When asked about the possibility of reforming the filibuster rule, Reid has casually dismissed it by saying that changes to the Senate rules require 67 votes — an impossibility when Republicans control 41 seats.

ADVERTISEMENT
But lawmakers who have studied Senate history say there are precedents since World War II, when the Senate majority changed the chamber’s rules after threatening to use the constitutional option. Under such a scenario, the chamber’s presiding officer, presumably Senate President and Vice President Joe Biden, would recognize a motion to adopt new rules for the 112th Congress. Republicans would object, but Biden would likely overrule them and his ruling would be sustained by a majority vote.

The leading proponent of this approach is Udall, who argues the Constitution allows each chamber of Congress to set its rules with a majority vote at the beginning of each new Congress.

Udall supports exploring options to reform the filibuster rule and defends the right of Democrats to change it by majority vote.

 Schumer has kept his work on filibuster reform quiet.

“Go talk to the Rules Committee,” Schumer said when asked about the possibility of holding hearings.

Begich said he, Durbin and other senators are reviewing proposals by Sen. Tom Harkin (D-Iowa) to rewrite the filibuster rule so that Democrats would not need 60 votes to pass legislation in 2011 and beyond.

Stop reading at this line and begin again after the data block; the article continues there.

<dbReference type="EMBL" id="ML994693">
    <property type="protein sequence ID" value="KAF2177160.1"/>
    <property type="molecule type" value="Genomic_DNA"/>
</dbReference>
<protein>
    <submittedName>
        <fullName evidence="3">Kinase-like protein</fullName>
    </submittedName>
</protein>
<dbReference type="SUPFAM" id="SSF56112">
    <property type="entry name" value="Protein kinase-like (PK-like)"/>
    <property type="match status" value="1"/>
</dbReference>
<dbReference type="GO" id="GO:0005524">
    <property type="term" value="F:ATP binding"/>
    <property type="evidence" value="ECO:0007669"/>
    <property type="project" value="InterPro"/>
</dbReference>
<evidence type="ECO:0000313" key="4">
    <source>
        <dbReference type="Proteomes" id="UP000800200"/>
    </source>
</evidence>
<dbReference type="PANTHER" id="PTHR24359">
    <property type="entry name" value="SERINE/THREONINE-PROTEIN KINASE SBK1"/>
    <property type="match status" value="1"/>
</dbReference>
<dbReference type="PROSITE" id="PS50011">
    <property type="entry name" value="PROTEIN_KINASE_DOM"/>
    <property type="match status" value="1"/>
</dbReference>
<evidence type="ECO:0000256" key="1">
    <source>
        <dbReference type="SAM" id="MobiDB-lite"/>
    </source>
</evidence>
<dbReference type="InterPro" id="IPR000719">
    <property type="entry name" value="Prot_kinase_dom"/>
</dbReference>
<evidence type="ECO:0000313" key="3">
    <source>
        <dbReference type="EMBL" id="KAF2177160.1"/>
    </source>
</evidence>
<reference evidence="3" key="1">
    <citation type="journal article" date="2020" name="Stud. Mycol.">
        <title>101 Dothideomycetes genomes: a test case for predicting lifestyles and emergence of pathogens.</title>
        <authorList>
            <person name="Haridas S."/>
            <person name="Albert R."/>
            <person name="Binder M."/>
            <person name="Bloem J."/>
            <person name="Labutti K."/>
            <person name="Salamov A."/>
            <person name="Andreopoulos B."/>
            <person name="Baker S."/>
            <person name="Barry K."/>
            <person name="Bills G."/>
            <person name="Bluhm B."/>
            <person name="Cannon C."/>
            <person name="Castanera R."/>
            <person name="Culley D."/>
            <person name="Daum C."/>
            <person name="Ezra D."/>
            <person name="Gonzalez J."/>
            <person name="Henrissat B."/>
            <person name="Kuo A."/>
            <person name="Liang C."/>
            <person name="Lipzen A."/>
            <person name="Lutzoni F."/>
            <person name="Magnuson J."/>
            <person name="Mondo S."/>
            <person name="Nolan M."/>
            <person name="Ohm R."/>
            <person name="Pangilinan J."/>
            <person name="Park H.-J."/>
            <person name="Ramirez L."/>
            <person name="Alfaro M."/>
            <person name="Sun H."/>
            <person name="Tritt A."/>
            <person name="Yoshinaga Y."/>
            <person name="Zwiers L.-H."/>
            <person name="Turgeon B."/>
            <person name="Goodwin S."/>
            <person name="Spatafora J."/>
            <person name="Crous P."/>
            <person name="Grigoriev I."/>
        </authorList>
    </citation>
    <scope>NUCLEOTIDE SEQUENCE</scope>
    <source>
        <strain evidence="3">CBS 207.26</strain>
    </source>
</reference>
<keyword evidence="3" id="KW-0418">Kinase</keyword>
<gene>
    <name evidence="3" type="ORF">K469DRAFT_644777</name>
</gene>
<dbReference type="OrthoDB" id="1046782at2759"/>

Under Harkin’s proposal, the first vote to end a filibuster would require 60 votes. If it failed, a second vote could be scheduled two days later that would only require 57 votes to end debate. After another two days elapsed, a third vote to cut off debate would require only 54 votes. After two more days, a fourth vote could be held to cut off debate with only 51 votes.

“As you know, Tom Udall has some ideas, which I support, and Harkin has some ideas; so it’s really to take these ideas in a collective manner and figure out what’s the right approach to make sure filibusters can be used in a proper forum but not used for every single piece of legislation just as a delay tactic to work against the American people. That’s what we’re fed up with,” said Begich, who was elected in 2008.

Durbin downplayed his role: “We’re just studying some options, but it’s not a working group.”

Other lawmakers, however, have characterized the effort as a working group and say they expected to hold a series of meetings.

Reid has also decided to get involved in discussions over GOP obstruction and ways to combat it. He has scheduled a meeting with the Democratic classes of 2006 and 2008 for Wednesday afternoon, where lawmakers expect to discuss filibuster reform and other issues.

Reid declined to comment on the meeting when queried by The Hill.

Junior Democrats are not the only ones calling for an overhaul of the filibuster rule. Senior lawmakers have also chimed in.

“I think it’s a dated rule from a past century,” said Sen. Barbara Mikulski (D-Md.), who said she would support Harkin’s proposal.